Sports Cleats – Studs Vs Spikes
Cleats are one of mankind’s more clever inventions, I believe. People were playing games that caused them to skid around and lose their footing. Therefore, someone had the bright idea to attach little studs to the bottom of their shoes, thereby providing instant traction. Behold the birth of the cleats. This kind of shoe has been in existence since at least the 16th century, at which time King Henry VIII of England is known to have ordered a pair to be used while playing football (or soccer, as it would be called in the United States). However, considering their usefulness, it is easily conceivable cleats have been around for much longer. Regardless of their history, modern cleats have become an indispensable part of numerous uniforms in modern sports.
While sports usually have cleats specifically designed to deal with certain challenges, most cleats fall into two basic categories: those with larger, blunt studs on the bottom and those with smaller, sharp spikes. Those shoes in the first category are usually used in soccer, American football and other sports that require playing in dirt, grass and often mud. Those shoes in the second category are most often used for track and field and baseball. In both cases, however, the end goal is the same: to allow the wearer better in the interest of improving speed and agility.
Cleats with blunt studs are made by a wide variety of manufacturers, including big sportswear names like Adidas, Nike and Reebok. These shoes tend to be sturdier and heavier than their spiked cousins, as the sports they serve are often rougher and involve physical contact. The studs always exist on the ball and heel of the shoe, although they can sometimes cover the entire sole. The primary purpose of such footwear is to allow the wearer to change direction rapidly without slipping. Soccer, American football and rugby all require such zigzagging movements, and cleats can mean the difference between a successful play and a mouth full of mud.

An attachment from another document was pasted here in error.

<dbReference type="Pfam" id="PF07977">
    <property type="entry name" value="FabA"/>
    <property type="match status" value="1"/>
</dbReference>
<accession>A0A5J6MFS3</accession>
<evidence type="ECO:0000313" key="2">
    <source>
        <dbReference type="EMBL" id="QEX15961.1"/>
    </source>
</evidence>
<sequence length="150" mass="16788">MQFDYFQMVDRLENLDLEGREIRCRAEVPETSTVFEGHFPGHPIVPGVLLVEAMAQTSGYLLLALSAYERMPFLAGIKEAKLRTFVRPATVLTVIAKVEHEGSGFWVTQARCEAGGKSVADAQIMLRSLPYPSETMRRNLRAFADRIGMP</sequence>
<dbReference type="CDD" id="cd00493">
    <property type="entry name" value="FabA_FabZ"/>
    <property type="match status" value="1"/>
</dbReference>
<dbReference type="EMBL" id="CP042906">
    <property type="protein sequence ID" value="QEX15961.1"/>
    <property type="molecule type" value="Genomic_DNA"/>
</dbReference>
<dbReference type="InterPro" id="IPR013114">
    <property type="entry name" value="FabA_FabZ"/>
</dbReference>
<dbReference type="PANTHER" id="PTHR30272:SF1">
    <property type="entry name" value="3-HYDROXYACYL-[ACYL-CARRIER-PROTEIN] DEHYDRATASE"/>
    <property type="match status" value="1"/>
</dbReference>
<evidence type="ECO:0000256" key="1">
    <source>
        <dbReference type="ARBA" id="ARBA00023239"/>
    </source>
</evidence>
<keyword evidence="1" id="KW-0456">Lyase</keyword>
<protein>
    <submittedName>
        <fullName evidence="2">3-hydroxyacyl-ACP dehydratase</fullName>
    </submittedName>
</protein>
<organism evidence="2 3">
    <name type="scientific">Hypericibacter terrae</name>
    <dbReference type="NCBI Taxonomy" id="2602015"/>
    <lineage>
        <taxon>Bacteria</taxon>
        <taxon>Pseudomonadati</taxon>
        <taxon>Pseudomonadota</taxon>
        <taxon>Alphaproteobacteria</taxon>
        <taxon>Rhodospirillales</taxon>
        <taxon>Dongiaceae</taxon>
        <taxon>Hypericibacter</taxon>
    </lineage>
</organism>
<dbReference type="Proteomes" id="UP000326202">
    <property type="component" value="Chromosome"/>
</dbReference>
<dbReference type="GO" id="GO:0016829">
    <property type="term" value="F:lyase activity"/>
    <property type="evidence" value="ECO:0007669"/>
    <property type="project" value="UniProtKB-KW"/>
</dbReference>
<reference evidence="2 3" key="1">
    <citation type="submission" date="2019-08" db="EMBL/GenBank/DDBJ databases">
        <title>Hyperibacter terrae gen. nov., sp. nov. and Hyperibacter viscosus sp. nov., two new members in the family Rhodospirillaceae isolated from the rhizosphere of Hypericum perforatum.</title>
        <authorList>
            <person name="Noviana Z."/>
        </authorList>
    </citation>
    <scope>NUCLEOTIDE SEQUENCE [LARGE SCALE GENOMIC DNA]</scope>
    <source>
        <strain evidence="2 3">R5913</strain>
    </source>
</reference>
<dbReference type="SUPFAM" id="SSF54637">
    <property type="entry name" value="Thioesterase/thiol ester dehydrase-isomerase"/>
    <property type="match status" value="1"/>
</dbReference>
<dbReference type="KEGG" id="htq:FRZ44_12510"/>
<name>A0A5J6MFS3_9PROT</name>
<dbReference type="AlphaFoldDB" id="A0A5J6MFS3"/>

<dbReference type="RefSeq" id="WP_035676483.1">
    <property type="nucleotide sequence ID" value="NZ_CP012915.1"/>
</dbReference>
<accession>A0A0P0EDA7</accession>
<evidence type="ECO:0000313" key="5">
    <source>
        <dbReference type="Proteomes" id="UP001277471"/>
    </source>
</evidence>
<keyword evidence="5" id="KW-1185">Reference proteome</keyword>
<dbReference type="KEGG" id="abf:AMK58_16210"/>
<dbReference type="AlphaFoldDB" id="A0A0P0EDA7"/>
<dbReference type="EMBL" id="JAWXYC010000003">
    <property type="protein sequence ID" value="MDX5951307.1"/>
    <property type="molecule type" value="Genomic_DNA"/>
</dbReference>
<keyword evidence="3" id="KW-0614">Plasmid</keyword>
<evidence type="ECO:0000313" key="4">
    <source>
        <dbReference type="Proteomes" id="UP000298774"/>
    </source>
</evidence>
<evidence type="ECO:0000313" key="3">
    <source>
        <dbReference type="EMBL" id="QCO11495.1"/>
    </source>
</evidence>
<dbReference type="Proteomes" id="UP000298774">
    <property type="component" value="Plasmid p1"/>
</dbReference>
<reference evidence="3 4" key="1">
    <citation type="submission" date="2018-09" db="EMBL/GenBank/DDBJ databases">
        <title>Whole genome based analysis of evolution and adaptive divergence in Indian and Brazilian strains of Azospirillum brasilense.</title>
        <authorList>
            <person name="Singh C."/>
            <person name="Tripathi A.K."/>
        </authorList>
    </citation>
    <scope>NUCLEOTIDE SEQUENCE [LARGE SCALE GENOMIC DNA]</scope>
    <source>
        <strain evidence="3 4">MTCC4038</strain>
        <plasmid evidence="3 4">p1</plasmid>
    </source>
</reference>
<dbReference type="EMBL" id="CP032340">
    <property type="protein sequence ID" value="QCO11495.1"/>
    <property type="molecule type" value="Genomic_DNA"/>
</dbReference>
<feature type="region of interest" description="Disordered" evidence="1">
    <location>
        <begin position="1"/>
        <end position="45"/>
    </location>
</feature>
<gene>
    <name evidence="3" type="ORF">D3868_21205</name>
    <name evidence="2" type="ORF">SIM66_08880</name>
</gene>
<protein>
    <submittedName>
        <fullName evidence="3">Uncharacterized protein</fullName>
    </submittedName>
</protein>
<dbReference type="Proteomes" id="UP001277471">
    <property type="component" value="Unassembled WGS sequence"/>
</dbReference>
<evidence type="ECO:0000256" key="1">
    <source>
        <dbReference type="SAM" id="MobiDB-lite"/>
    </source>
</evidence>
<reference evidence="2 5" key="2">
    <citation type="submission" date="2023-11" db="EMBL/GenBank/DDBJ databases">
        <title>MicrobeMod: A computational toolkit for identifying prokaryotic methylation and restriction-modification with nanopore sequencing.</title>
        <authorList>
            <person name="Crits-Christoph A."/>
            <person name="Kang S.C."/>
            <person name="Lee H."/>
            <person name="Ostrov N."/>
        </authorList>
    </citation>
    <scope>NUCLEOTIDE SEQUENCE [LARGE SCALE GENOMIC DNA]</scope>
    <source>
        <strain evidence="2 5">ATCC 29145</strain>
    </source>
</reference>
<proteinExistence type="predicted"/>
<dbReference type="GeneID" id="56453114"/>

Cleats with spikes are essentially lightweight shoes with spikes attached to the bottom, either screwed into the sole or on a spike plate. The spikes are placed at the front of the shoe’s sole and can number anywhere from three to a dozen. Although there are usually no spikes on the heels, those cleats specifically intended for high jumping and javelin throwing sometimes have them there. Spikes can vary in length from 3/16 inches to 1/2 an inch, but most are somewhere around 1/4 inches. Like blunt cleats, spike cleats are manufactured by an array of companies, including those mentioned above.
Although the shape of the blunt stud is fairly standardized, there is some variation in spike shape. Spikes come in three styles: pyramids, needles and compression tiers. The first are conical spikes that tapers to sharp points. Needles also have sharp points, but their cones are of a thinner diameter. Finally, compression tiers are in the shape of a terraced cone with a flat end. The motivating difference behind the styles is that while pyramids and needles are designed to penetrate the surface of a traditional track, compression tiers are meant to be used on synthetic tracks. Rather than penetrating the surface, these flat-ended spikes compress the track’s surface and use the resulting reaction force to increase the runner’s speed.
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